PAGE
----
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Stressed-out stock and bond markets are finding it’s a lot harder getting anyone’s attention with threats as big as war and spiraling food costs commanding the world’s attention.
Once feared as vigilantes whose every twist was reason for policy makers to rethink their course, markets are finding their tantrums elicit little notice from governments bent on punishing Russia and reeling from the hottest inflation in 40 years.
While most people agree that’s how it should be, given the gravity of the threats, it opens the door to steeper and steeper dislocations as solutions on both fronts prove elusive. In late 2018, it took about three weeks of serious turmoil to force Federal Reserve chief Jerome Powell to bow to the market’s message. No such sympathy is forthcoming now — even with the S&P 500 stuck in correction territory days before the central bank’s rates liftoff.
That’s a very different backdrop from the past. In four major tightening cycles since 1990, none has started anywhere near this close to a 10% drawdown in stocks.
“The inflation they’re trying to tame is not your typical business-cycle inflation. This is an extraordinary circumstance,” says Art Hogan, chief market strategist at National Securities. “That’s why everyone says the Fed put is behind us.”
Equity bulls hoping for pity have another uncomfortable fact to consider. Even while investors may spy turmoil for the economy in months and even years down the road, none exists now, at least in terms of a slowdown in growth. While Goldman Sachs sees the risk of a recession as high as 35% in the coming year, economists surveyed by Bloomberg say the U.S. economy will expand 3.6%.
That’s ample cover for Powell, who has repeatedly said the economy is expanding enough to weather the interest rates needed to rein in inflation. In February, U.S. consumer prices increased 7.9% from a year ago, the biggest jump since the early 1980s, Labor Department data showed Thursday.
Stocks shuddered in the aftermath as Treasury yields lurched higher. The S&P 500 finished the week nearly 3% lower, despite posting its biggest rally in nearly two years on Wednesday.
While February’s inflationary surge was the largest since 1981, the numbers have yet to reflect the 14% increase in oil prices and other commodities so far in March. As the U.S. and other nations levy sanctions against Russia for its invasion of Ukraine, 12-month inflation figures are likely to remain “very uncomfortably high,” according to Treasury Secretary Janet Yellen.
In Ukraine, “what we’re seeing is an atrocity,” Yellen said in a CNBC interview Thursday. “We’ve designed these sanctions to have the maximum impact on Russia while mitigating fallout for everyone else, including the U.S. But it’s not realistic to think that we can take actions of this magnitude without feeling consequences ourselves.”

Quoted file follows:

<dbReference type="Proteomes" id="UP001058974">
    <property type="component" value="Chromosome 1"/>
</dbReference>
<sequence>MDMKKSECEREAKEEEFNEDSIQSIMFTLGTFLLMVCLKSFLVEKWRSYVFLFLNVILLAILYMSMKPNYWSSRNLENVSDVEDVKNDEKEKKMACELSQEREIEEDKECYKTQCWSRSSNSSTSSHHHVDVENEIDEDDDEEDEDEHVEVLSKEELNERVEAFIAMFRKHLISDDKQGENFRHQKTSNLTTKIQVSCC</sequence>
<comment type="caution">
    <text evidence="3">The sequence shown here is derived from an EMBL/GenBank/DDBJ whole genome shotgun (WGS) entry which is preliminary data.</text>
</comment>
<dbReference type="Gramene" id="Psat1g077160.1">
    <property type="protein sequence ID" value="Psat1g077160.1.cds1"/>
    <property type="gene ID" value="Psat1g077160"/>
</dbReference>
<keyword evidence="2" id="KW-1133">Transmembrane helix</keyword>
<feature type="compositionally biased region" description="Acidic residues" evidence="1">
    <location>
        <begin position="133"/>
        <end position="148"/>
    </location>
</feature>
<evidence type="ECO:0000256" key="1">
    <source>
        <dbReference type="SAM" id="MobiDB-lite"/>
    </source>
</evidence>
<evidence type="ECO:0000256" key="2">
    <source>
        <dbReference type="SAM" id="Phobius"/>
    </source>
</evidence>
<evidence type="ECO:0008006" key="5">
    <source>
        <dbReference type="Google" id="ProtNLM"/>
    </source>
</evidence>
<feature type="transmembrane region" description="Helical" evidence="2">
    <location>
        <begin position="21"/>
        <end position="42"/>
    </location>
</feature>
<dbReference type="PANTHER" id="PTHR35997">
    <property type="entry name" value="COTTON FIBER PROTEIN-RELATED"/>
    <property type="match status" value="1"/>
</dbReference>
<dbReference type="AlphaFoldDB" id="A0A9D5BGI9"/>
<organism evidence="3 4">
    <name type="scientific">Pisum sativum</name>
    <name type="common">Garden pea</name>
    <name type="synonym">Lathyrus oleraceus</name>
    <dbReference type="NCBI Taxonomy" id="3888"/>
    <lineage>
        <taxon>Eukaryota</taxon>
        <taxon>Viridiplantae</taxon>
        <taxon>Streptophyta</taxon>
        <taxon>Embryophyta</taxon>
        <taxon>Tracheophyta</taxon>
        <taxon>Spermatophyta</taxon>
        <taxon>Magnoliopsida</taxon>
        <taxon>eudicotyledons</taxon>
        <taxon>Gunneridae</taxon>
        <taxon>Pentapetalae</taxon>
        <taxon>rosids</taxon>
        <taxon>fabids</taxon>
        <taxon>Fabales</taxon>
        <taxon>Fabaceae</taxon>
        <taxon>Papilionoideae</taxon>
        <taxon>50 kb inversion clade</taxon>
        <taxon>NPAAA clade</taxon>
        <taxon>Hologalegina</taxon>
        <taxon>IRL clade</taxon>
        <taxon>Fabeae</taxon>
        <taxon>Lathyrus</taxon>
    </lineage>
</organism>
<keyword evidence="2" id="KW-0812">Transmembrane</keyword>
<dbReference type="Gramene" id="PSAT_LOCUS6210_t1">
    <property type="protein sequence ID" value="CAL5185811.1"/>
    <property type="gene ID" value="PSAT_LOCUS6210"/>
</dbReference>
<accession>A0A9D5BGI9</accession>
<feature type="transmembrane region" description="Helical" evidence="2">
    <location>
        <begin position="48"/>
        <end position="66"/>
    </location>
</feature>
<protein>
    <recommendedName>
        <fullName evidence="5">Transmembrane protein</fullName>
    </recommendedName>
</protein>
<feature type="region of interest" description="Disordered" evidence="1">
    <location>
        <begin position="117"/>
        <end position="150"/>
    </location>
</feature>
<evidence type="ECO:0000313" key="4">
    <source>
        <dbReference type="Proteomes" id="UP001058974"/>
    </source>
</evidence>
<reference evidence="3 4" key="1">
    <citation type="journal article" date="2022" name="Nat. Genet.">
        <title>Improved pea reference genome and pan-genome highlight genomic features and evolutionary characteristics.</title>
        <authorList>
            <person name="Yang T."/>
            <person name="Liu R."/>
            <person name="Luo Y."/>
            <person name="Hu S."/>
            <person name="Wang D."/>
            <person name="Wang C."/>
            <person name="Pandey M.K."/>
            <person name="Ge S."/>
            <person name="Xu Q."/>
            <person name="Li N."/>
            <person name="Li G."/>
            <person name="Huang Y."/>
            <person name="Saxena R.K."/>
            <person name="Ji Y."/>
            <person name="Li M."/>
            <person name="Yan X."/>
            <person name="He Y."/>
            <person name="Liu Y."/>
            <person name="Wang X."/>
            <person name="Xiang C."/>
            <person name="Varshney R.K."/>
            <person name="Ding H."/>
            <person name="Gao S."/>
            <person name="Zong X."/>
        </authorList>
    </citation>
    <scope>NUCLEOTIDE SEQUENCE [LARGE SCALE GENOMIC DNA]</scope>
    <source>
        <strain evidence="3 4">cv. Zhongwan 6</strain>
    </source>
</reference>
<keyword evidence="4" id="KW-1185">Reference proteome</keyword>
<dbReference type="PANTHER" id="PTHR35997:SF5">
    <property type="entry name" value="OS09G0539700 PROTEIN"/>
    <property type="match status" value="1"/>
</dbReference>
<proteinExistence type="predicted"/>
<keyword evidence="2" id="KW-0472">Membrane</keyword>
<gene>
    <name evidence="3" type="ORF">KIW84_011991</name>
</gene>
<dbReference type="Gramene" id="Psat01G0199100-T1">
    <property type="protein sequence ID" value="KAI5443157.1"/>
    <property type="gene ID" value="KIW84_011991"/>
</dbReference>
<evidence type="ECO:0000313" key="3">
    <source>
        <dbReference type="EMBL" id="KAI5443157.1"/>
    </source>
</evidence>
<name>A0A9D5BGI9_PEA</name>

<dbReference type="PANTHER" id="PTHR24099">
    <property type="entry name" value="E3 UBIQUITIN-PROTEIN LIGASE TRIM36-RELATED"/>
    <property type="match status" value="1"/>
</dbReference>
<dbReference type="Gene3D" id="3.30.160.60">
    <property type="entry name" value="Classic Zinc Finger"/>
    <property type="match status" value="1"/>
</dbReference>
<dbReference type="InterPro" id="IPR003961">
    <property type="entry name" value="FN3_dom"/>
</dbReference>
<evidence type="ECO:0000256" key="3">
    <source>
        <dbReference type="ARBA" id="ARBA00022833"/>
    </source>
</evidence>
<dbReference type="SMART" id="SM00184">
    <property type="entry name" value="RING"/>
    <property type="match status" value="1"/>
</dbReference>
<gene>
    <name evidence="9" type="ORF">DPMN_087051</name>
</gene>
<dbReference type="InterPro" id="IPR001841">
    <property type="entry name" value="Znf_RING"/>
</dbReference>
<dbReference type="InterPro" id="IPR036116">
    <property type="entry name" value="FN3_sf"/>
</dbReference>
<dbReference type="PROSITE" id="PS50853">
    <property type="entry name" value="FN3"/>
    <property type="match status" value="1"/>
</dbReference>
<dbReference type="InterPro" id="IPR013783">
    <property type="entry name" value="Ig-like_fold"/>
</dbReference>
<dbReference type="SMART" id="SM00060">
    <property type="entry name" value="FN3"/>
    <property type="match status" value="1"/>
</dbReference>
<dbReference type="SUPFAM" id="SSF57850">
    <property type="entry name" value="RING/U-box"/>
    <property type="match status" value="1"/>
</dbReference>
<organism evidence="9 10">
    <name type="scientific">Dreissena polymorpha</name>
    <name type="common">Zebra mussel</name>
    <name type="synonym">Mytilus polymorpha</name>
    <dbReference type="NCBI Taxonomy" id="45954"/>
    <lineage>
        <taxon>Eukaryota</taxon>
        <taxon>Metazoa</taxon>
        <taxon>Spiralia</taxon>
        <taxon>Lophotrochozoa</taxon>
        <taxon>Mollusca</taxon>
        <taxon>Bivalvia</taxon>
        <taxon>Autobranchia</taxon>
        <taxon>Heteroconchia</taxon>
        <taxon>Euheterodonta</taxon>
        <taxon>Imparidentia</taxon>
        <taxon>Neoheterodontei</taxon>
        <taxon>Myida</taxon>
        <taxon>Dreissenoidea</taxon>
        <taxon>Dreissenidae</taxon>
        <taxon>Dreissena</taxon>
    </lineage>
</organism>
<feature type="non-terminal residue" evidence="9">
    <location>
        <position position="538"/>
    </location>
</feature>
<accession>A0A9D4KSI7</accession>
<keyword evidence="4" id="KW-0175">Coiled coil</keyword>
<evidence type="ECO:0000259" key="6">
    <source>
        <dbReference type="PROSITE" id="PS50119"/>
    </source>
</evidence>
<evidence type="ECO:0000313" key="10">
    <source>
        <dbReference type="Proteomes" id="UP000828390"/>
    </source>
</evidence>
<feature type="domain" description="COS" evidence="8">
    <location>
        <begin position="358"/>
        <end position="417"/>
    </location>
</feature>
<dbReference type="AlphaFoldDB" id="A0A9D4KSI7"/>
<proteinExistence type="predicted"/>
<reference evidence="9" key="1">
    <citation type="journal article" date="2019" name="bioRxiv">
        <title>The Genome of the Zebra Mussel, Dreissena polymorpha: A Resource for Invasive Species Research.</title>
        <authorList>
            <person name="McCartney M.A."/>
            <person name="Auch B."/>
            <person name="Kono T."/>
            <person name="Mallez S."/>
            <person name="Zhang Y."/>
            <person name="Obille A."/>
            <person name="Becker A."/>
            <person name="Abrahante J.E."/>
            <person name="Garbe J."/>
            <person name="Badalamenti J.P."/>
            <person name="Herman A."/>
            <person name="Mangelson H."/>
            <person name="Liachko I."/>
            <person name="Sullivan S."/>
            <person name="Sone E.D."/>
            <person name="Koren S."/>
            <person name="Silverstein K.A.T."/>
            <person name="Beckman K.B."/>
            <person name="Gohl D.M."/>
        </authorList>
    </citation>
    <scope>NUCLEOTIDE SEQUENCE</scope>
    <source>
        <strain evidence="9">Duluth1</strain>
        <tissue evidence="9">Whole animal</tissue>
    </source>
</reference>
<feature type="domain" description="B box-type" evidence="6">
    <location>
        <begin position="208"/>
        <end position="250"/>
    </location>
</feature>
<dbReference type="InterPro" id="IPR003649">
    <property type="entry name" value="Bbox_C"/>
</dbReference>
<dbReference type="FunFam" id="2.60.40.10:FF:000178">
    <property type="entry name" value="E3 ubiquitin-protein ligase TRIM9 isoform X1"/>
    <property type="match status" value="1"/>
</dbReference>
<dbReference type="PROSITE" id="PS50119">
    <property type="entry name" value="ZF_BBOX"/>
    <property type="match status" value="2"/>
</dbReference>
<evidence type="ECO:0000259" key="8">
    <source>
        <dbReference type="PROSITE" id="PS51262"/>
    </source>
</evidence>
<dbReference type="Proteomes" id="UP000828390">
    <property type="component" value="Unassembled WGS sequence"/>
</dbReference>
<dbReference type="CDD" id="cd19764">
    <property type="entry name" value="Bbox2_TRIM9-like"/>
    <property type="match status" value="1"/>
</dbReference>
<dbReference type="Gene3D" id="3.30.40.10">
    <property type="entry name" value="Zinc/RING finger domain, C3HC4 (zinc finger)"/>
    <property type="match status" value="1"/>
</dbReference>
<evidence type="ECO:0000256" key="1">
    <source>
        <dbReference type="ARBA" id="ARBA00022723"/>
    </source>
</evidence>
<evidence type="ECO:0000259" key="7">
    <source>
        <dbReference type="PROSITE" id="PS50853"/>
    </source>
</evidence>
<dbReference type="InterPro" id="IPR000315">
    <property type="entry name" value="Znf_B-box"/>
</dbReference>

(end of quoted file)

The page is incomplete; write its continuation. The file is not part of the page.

In addition to higher energy and food prices, investments in U.S. assets are also facing blowback. While energy stocks have soared alongside oil prices, every other S&P 500 sector is nursing losses this year, dragging the benchmark down more than 12% from its all-time highs. Technology shares — at the mercy of spiking Treasury yields — have been hit the hardest, with the Nasdaq 100 sinking almost 20% from its peak.
Even the corporate bond market, which had been relatively resilient to the upheaval, is starting to show strains. Yields on BBB rated bonds — the lowest rung of investment-grade — have widened to roughly 1.69 percentage points above Treasuries, reflecting the stress.
That’s put the BBB spread precipitously close to 2 percentage points. Crossing that threshold has prompted the Fed to either cut rates, keep them at zero or pause a hiking campaign in data going back to 2000, according to DataTrek Research co-founder Nick Colas.
“There is a clear call and response between BBB spreads and monetary policy, and this slice of the U.S. investment grade corporate bond market is beginning to flash a warning sign to the FOMC,” Colas wrote in a report this week. “It is too early to say chair Powell and the FOMC are about to do another monetary policy about-face, like January 2019, but that time may be coming very soon indeed.”
However, there doesn’t appear to be any urgency among policy makers to dial back their tightening plans. Powell told lawmakers last week that he backed a quarter-point hike at next week’s meeting, while leaving open the possibility of a half-point hike down the road.
Depending on the duration of Russia’s war in Ukraine and to what degree financial conditions tighten, that stance could tilt dovish in the weeks and months to come. Still, given the labor market’s robust recovery and sky-high inflation, the policy makers “need to move” to satisfy the central bank’s dual mandate, according to Truist Advisory Services’ Keith Lerner.
“The most they can likely do at this point is not be as aggressive,” said Lerner, the firm’s co-chief investment officer and chief market strategist. “Them not going as fast isn’t the same as in the past, when they could come in and cut rates and slash rates and just provide a lot of liquidity, because they’re constrained by the inflation environment.”
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